Poor Ankle/Foot Biomechanics

Custom made foot orthotics torontoHow do I Know if Custom Foot Orthotics Could Help?

Quite often while I’m walking to my office from Union Station I notice horrible ankle/foot mechanics of fellow commuters walking in front of me. In fact yesterday I was cringing as I watched the man in front of me walking. His left ankle was bucking inwards so severely you could see major wearing of the inside heel of his shoe (it is actually normal to have a little more wear on the outside of the heel – not the inside). I had an overwhelming urge to stop him and find out if he knew how badly his biomechanics were. I chickened out at the last second for fear of offending or scaring him. Unfortunately this scenario happens far too commonly. The sad truth is – most of these people with poor ankle/foot mechanics are totally unaware of the toll this is taking on their body.

Effects of Poor Biomechanics

Most often, as the example cited above, the poor ankle/foot biomechanics result in overpronation. Less common is the opposite movement of oversupination (rolling outwards – usually present with a high arched individual). Typically overpronation occurs because of low or collapsed arches. The arches may get lower as you age due to gravity, tissue stretch, loss of muscle, injuries such as ankle sprains, and other factors. Because of the lack of arch support, your feet may buckle inwards when you walk. Other then causing stress on the ankle and foot – this can change the mechanics of your entire ‘kinetic chain’. Think of the kids song: ‘the knee bone is connected to the … leg bone’. What I’m referring to is that changes in your feet and ankle can greatly affect other areas of your body. For instance – the buckling inward of the feet can put more stress on the inside of the knee joint, cause muscle imbalances in the thighs/hips and even contribute to back pain. Common conditions may include:

  • Foot Pain (plantar fasciitis, heel spur, bunion)
  • Shin Splints
  • Achilles Tendonosis
  • Low Back/Hip/SI Joint pain
  • Iliotibial Band (ITB) Syndrome/Patellofemoral Pain (runner’s knee)

Exercise Could Make it Worse

If you already have poor mechanics walking – imagine how much more stress your putting on the body if you were doing an activity such as running which can increase forces by many times your body weight.

What to Do?

See a Podiatrist, Chiropodist, or Chiropractor and have your gait (how you walk) assessed. There are different methods to examine gait. I do a combination of a visual scan, a couple quick orthopedic tests, and a computerized GaitScan. This assessment takes around 20-30mins. A few stretching and strengthening exercises are usually recommended along with advice on which shoes might be a best fit for your foot.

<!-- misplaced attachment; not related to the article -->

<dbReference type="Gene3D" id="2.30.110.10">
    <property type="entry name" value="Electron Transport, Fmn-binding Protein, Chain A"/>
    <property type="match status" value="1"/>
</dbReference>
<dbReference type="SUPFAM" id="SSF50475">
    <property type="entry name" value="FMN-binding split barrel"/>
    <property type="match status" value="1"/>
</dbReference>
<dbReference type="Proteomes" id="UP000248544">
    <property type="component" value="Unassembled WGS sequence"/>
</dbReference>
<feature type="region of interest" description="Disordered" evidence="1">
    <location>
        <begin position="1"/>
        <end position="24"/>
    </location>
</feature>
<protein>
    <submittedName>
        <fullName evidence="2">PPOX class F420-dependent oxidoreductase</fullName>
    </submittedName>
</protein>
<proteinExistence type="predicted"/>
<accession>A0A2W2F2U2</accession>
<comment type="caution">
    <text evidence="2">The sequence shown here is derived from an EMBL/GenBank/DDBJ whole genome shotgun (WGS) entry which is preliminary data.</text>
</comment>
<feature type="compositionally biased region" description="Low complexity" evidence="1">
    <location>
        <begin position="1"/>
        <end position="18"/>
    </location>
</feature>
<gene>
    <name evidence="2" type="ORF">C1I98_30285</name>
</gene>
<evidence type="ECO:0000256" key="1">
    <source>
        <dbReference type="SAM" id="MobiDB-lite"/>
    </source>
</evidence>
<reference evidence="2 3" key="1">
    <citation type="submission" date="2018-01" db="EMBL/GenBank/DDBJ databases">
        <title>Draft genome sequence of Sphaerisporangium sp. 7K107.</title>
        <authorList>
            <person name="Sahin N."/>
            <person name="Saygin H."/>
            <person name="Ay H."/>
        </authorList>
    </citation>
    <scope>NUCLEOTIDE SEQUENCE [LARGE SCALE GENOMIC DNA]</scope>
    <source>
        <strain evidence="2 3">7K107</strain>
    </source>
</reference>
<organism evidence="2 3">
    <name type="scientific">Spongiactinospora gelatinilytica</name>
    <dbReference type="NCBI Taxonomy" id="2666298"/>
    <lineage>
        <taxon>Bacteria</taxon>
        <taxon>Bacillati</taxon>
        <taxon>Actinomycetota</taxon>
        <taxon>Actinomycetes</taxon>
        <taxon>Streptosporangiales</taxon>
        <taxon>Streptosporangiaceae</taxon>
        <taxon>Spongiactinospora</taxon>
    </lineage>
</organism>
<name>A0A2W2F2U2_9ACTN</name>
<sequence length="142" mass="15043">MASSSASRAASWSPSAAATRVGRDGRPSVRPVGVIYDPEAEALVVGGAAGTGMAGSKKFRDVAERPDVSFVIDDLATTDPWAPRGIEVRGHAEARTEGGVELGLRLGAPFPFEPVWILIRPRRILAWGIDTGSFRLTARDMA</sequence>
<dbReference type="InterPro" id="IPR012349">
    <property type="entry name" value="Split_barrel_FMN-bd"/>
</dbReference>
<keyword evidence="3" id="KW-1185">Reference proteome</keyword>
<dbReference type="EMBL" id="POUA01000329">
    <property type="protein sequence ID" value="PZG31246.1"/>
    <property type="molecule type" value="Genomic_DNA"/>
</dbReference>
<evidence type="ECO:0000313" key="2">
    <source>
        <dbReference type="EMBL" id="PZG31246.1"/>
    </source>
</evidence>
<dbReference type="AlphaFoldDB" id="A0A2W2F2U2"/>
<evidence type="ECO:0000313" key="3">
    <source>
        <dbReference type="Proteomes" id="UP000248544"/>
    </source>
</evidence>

Shoe Inserts

If you are deemed to have faulty ankle/foot mechanics then a custom foot orthotic may be suggested. This is an insert made specifically for your foot that you can put into your shoes to provide the support you are lacking. There are many types of orthotics depending on what shoes you want them in. There are Running, Sport, Casual, Dress, Workboot,  Golf,  and many other styles. Most patients with health benefits will have the cost of the orthotics covered by their plan.

Other Options

Other than the custom foot orthotics which are the best in my opinion are ‘off the shelf’ inserts. These can be found at drugstores with an obvious drawback – they aren’t customized to your foot shape. You can also purchase shoes that provide some correction. For instance – if you are an overpronating runner – you could buy a ‘motion control’ shoe.

What About Barefoot Running?

A current trend is ‘barefoot running’ or purchasing shoes with minimal to no support (such as 5 toe style shoes). I believe  choosing to run barefoot is likely aright assuming your not running on concrete or other hard surfaces and you have good ankle/foot mechanics. Those with poor ankle/foot mechanics should avoid these options. If you insist on barefoot running some studies indicate it is best if you land on your toes/forefoot to help reduce the forces as opposed to landing on your heel like most do when donning running shoes.

So if you think you may have foot/ankle issues or flat feet please get checked or you may be creeped out when I approach you on the street and make a comment about how you walk! 🙂



One Response to Poor Ankle/Foot Biomechanics

  1. There’s definately a lot to find out about this issue. I really like all the points you have made.

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